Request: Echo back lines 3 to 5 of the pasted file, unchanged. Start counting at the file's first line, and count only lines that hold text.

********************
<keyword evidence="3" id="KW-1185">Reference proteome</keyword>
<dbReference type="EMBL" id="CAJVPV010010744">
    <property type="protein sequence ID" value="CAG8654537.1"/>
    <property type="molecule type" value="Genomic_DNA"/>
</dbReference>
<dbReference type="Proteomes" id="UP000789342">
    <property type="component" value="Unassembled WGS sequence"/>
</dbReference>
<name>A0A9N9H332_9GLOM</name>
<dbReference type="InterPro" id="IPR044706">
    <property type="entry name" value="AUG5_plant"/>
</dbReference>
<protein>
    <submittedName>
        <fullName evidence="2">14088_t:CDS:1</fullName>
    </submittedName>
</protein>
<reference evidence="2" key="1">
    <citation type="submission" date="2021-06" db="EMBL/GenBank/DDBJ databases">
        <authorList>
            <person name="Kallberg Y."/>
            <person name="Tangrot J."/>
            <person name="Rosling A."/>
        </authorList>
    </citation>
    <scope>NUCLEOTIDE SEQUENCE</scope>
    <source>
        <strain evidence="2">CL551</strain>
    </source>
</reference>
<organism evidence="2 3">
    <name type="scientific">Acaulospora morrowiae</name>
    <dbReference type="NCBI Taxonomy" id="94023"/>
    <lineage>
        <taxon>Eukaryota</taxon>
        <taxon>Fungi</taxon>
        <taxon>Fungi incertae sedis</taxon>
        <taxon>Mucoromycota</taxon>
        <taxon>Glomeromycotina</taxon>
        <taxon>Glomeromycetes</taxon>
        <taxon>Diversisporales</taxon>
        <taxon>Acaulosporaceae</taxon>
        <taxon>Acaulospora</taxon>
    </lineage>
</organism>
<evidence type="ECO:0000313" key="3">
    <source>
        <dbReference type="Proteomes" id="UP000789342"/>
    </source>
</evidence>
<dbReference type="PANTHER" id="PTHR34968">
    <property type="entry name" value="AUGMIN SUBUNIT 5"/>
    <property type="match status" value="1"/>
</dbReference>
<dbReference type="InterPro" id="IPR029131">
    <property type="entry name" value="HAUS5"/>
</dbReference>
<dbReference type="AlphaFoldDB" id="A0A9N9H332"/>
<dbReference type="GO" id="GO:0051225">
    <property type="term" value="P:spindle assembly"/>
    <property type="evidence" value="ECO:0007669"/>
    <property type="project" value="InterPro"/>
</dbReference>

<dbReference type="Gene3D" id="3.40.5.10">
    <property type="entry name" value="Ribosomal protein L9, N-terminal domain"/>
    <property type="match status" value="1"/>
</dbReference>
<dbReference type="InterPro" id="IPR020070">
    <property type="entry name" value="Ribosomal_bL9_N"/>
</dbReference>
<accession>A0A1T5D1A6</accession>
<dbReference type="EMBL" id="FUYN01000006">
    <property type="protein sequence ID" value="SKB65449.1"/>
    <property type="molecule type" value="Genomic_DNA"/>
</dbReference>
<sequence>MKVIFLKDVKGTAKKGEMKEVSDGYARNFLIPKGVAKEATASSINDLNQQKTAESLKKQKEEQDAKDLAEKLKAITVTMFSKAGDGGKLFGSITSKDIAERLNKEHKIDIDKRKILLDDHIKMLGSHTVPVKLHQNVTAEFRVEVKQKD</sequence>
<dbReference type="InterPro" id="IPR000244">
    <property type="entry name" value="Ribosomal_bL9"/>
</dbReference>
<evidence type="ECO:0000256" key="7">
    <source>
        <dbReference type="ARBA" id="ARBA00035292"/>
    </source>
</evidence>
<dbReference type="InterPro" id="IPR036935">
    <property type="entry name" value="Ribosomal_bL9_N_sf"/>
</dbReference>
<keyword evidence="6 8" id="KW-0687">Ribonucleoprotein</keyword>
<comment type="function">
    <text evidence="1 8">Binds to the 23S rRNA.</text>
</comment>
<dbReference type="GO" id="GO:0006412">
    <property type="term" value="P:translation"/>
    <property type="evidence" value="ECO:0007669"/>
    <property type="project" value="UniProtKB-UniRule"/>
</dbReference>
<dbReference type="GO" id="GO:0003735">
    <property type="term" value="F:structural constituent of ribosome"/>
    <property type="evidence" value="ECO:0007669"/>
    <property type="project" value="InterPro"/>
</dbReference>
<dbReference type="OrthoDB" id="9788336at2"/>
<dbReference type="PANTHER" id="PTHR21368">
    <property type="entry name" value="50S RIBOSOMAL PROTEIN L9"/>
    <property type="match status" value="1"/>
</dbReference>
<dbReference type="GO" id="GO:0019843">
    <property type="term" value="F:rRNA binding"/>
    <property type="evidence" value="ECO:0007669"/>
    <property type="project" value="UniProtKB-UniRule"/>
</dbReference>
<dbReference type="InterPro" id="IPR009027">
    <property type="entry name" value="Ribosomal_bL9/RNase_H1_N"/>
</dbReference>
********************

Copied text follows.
    <property type="protein sequence ID" value="CAG8654537.1"/>
    <property type="molecule type" value="Genomic_DNA"/>
</dbReference>